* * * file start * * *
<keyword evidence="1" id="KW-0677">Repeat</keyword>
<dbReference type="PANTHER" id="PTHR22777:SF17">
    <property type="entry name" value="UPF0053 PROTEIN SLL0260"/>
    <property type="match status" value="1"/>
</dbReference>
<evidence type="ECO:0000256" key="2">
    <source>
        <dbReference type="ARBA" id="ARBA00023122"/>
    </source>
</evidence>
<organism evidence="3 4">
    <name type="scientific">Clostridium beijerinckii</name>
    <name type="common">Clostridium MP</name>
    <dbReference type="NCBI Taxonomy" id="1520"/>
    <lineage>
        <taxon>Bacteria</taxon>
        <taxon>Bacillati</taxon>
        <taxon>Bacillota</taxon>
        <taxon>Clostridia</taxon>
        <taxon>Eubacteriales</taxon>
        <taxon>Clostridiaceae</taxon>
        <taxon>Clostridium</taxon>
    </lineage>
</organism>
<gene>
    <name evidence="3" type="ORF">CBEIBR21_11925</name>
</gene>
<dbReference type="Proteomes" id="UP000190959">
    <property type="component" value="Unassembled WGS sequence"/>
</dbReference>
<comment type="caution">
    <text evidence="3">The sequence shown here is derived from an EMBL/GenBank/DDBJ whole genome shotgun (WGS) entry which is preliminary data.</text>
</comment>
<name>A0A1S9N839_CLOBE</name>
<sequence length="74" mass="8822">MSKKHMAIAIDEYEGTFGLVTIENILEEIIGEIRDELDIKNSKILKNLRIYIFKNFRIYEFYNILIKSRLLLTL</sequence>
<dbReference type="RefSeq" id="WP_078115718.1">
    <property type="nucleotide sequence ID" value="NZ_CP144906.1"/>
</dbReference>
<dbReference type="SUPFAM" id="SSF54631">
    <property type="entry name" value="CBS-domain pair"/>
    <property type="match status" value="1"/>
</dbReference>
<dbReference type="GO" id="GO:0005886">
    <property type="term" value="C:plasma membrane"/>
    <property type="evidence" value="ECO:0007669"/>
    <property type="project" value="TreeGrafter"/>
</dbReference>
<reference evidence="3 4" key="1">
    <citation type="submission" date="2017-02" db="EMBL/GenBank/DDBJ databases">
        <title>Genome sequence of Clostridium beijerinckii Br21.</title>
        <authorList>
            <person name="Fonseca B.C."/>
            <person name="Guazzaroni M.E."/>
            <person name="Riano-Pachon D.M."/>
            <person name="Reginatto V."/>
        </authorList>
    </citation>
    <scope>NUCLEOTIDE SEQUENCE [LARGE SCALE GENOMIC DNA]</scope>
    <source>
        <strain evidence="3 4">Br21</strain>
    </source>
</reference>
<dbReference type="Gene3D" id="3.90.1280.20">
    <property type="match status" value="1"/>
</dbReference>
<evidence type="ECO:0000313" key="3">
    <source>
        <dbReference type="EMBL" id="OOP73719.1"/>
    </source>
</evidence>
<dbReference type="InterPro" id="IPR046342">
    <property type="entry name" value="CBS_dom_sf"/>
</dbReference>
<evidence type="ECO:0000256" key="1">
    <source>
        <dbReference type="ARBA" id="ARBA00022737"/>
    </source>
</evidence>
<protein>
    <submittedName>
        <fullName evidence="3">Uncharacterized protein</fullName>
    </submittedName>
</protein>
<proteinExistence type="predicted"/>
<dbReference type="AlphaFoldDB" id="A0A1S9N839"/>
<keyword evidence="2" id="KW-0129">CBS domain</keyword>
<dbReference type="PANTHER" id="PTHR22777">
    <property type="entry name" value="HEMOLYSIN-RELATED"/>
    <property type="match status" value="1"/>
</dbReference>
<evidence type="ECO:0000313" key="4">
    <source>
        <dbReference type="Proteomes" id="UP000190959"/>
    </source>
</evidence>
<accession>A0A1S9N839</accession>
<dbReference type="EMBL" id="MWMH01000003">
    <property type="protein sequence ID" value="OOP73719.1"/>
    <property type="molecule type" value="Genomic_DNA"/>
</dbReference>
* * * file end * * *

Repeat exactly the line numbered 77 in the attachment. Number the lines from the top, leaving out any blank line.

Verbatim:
    </source>